54. The pump motor of the Dor-O-Matic power pack as schematically shown on DX-126-C is controlled by a pressure sensitive switch which indirectly senses the position of the movable boundary within the accumulator portion of the Dor-O-Matic power pack.

55. As shown in DX-104, a pressure reservoir or accumulator 31 is disclosed in United States patent No. 2,597,050 issued to P. G. J. M. Audemar on May 20, 1952 (DX-128). In figures 4-6 of the Audemar patent (DX-128) and in the specification of the Audemar patent, the interchangeability of a gas chamber for a spring biasing means on a movable boundary in an accumulator is completely disclosed.

56. The use of an accumulator type power pack for a hydraulic door operator was well known prior to the development of Plaintiff's power pack PX-121.

57. It was well known in the prior art to have a hydraulic power pack with a pump motor, a pump, and an accumulator arranged in substantially end-to-end relationship along a central axis.

58. It was well known in the prior art to have an accumulator with a hydraulic fluid chamber separated from a biasing means by a movable boundary.

59. It was well known in the prior art to have a switch inside an accumulator chamber to sense the volume of hydraulic fluid in the high pressure hydraulic fluid chamber of the accumulator and to control the energization of the pump motor.

60. Little or no engineering skill or ingenuity was required in late 1962 to utilize a gas chamber in place of the coiled springs in the power packs disclosed in the Rockwell and Jaseph patents (DX-127 and DX-109) in view of the disclosure in the Audemar patent (DX-128) that a gas chamber is equivalent to or interchangeable with spring biasing means provided in a pressure reservoir or accumulator. If the coil springs in the power pack disclosed in the Rockwell patent were replaced by a gas chamber, such as that disclosed in the Audemar patent, the switch sensing the position of the movable boundary and controlling the pump motor would be located within the gas chamber of the accumulator of the power pack disclosed in the Rockwell patent.

61. The power packs disclosed in the Rockwell and Jaseph patents disclose substantially all of the unique features which the Plaintiff asserted are embodied in its power pack (DX-121).

62. Plaintiff's power pack PX-121 is completely disclosed by the prior art, and any differences between the prior art and the Plaintiff's power pack PX-121 would take but little, if any, engineering skill or ingenuity to conceive in 1962.

63. Plaintiff's power pack DX-121 does not have any unique features in view of the prior art as it existed in 1962 and the power pack PX-121 is lacking in novelty.

64. Any finding of fact entered herein which may be properly construed in whole or part as a conclusion of law shall be so construed and treated as if set forth under the following conclusions of law.

 
CONCLUSIONS OF LAW

1. The Court has jurisdiction of the parties and the subject matter of this action under 28 U.S.C. Section 1332(a) (1) and venue is proper under 28 U.S.C. Section 1391(a) and (c).

2. The law of the forum, Illinois, is determinative of the substantive issues raised. Erie R. Co. v. Tompkins, 304 U.S. 64, 58 S. Ct. 817, 82 L. Ed. 1188 (1938).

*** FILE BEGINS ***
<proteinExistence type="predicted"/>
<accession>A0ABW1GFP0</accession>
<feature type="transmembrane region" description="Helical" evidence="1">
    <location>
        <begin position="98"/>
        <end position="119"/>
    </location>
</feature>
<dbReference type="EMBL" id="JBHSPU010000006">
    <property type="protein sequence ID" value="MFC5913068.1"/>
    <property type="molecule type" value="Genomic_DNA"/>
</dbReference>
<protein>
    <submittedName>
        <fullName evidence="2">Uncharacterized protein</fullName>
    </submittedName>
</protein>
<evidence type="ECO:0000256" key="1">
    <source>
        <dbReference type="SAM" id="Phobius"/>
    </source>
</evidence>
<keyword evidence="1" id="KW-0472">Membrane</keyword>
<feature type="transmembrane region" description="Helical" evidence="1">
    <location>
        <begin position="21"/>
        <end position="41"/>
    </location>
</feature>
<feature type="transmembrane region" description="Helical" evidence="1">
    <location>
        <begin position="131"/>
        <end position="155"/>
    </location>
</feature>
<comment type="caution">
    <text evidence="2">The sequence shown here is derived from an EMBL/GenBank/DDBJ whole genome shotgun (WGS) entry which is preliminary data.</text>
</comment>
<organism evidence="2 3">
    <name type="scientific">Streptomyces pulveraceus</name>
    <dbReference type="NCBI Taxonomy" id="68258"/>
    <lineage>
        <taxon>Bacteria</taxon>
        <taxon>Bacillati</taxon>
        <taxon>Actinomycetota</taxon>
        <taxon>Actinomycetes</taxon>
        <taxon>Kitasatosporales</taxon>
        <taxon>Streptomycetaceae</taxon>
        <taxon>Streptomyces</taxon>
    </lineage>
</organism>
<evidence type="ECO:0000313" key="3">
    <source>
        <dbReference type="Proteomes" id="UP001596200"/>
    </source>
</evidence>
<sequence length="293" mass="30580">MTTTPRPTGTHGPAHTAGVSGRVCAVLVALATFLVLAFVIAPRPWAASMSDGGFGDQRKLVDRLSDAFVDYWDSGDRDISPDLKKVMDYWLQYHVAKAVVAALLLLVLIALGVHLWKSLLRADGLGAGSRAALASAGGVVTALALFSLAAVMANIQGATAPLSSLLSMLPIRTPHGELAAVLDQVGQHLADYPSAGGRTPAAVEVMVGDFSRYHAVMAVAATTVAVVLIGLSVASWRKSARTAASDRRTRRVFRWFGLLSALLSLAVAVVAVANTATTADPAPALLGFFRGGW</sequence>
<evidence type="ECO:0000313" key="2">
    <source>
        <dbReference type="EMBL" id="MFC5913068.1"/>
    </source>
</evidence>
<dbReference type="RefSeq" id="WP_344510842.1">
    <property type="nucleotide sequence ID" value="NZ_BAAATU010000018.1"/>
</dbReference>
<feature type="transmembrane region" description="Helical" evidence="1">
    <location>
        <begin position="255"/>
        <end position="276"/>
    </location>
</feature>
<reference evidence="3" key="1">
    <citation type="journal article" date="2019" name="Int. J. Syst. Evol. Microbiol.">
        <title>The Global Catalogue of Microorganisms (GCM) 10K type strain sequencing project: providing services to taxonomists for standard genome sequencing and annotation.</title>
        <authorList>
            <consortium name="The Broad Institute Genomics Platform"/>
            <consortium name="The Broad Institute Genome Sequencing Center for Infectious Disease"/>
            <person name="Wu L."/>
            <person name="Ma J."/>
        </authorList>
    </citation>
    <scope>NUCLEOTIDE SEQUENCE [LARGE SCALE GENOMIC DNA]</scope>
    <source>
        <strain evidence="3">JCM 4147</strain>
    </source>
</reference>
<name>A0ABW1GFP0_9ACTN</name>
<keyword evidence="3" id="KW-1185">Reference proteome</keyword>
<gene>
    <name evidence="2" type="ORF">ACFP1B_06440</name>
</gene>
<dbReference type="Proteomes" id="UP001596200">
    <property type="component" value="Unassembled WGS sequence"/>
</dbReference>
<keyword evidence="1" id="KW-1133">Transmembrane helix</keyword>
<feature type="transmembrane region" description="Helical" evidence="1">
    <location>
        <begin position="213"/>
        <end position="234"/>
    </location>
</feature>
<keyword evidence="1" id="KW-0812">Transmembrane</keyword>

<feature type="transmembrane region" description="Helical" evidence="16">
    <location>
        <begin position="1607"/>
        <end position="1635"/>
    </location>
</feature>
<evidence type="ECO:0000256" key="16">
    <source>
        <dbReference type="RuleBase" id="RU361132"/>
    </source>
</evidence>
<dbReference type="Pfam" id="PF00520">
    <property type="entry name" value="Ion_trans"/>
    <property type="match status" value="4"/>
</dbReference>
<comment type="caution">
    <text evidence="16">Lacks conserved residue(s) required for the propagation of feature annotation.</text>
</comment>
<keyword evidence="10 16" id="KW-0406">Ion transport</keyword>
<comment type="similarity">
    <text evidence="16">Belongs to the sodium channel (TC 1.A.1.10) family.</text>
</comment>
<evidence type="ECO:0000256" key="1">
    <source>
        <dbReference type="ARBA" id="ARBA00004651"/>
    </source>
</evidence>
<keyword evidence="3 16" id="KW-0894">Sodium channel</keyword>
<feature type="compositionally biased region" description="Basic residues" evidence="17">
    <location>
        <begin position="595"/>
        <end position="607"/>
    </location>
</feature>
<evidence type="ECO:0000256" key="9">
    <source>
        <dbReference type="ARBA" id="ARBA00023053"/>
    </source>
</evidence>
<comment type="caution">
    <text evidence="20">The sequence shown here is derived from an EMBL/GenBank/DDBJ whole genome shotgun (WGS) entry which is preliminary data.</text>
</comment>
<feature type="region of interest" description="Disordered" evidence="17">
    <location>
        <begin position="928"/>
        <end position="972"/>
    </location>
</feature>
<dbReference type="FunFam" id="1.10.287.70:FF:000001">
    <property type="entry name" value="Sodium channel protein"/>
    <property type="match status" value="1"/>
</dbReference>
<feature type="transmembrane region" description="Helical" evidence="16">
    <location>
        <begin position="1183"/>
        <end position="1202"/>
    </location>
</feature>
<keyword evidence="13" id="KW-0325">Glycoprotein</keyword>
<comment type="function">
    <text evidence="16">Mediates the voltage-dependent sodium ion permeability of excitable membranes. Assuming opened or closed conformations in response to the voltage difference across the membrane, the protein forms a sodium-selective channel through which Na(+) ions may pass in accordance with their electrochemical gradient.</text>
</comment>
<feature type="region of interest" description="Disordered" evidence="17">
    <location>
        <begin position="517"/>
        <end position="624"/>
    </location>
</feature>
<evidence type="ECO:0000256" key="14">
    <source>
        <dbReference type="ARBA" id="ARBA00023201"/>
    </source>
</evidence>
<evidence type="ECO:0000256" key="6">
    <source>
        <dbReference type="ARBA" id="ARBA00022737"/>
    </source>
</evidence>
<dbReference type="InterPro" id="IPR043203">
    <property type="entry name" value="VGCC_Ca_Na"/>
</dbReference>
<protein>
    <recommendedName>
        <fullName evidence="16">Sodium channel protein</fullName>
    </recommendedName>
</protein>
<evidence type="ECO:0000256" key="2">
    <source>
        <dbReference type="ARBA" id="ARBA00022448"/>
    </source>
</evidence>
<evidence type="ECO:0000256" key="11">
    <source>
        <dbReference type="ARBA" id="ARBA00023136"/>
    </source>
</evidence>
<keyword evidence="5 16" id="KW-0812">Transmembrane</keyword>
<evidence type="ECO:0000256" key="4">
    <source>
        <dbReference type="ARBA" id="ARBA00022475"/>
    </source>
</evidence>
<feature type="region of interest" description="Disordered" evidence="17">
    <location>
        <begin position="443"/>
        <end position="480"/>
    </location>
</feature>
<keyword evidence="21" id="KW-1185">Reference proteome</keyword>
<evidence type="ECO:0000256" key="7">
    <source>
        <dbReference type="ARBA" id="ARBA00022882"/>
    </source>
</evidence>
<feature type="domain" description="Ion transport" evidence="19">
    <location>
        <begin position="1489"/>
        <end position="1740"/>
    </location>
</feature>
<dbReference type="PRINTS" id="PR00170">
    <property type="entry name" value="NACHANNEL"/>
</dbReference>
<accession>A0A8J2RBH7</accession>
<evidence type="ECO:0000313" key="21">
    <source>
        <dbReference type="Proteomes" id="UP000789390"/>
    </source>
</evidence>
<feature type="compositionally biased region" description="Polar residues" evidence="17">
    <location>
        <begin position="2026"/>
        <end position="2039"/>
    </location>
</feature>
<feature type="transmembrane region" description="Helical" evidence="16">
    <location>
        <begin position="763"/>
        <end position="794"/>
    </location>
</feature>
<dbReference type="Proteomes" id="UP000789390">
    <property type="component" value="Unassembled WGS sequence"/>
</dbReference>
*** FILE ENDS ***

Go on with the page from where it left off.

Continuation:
3. A federal District Court must apply the conflict of law rules of the state in which it sits. Klaxon Co. v. Stentor Electric Mfg. Co., 313 U.S. 487, 61 S. Ct. 1020, 85 L. Ed. 1477 (1941).

4. The applicable Illinois rule is that in an action based upon alleged misappropriation *761 of proprietary information or trade secrets, the law of the place where the alleged wrong was committed or the benefit was obtained by the defendant should govern. Smith v. Dravo Corp., 203 F.2d 369, 373 (7th Cir. 1953).

5. The law of the State of Michigan is applicable in this case for the reason that the principal place of business of Defendant Kawneer is in Niles, Michigan, at which place any alleged wrong of Defendant Kawneer would have occurred.

6. To be entitled to equitable relief, Plaintiff has the burden of showing, among other things, that the information disclosed to Defendant Kawneer was, in fact, a trade secret. Midland-Ross Corp. v. Sunbeam Equipment Corp., 316 F. Supp. 171, 177 (W.D.Pa.1970), affirmed, 435 F.2d 159 (3rd Cir. 1970). Otherwise, the granting of relief would be contrary to the mandate of the Supreme Court in Sears, Roebuck & Co. v. Stiffel Co., 376 U.S. 225, at page 231, 84 S. Ct. 784, at page 789, 11 L. Ed. 2d 661 (1964), wherein the Court stated:

 
"An unpatentable article, like an article on which the patent has expired, is in the public domain and may be made and sold by whoever chooses to do so."

7. When Plaintiff's power packs, exemplified by PX-121, which contained the alleged proprietary information were sold without any restrictions imposed on the buyer or user of the power packs and were installed in at least five public locations that made the power packs readily accessible to members of the public, there was a complete public disclosure of the subject matter of the alleged trade secret which destroyed any proprietary rights Plaintiff might have had in its power pack. Dollac Corp. v. Margon Corp., 164 F. Supp. 41, 57 (N.J.1958).

8. Even though the Plaintiff's power packs, exemplified by PX-121, might have had to be rendered inoperative and examined by an engineer in order to discover the alleged trade secrets contained therein, the sale of the power packs nevertheless constituted a public disclosure which defeats a claim founded upon alleged misappropriation of the trade secrets allegedly contained in the power packs. Midland-Ross Corp. v. Sunbeam Equipment Co., 316 F. Supp. 171, 177 (W.D.Pa.1970), affirmed, 435 F.2d 159 (3rd Cir. 1970).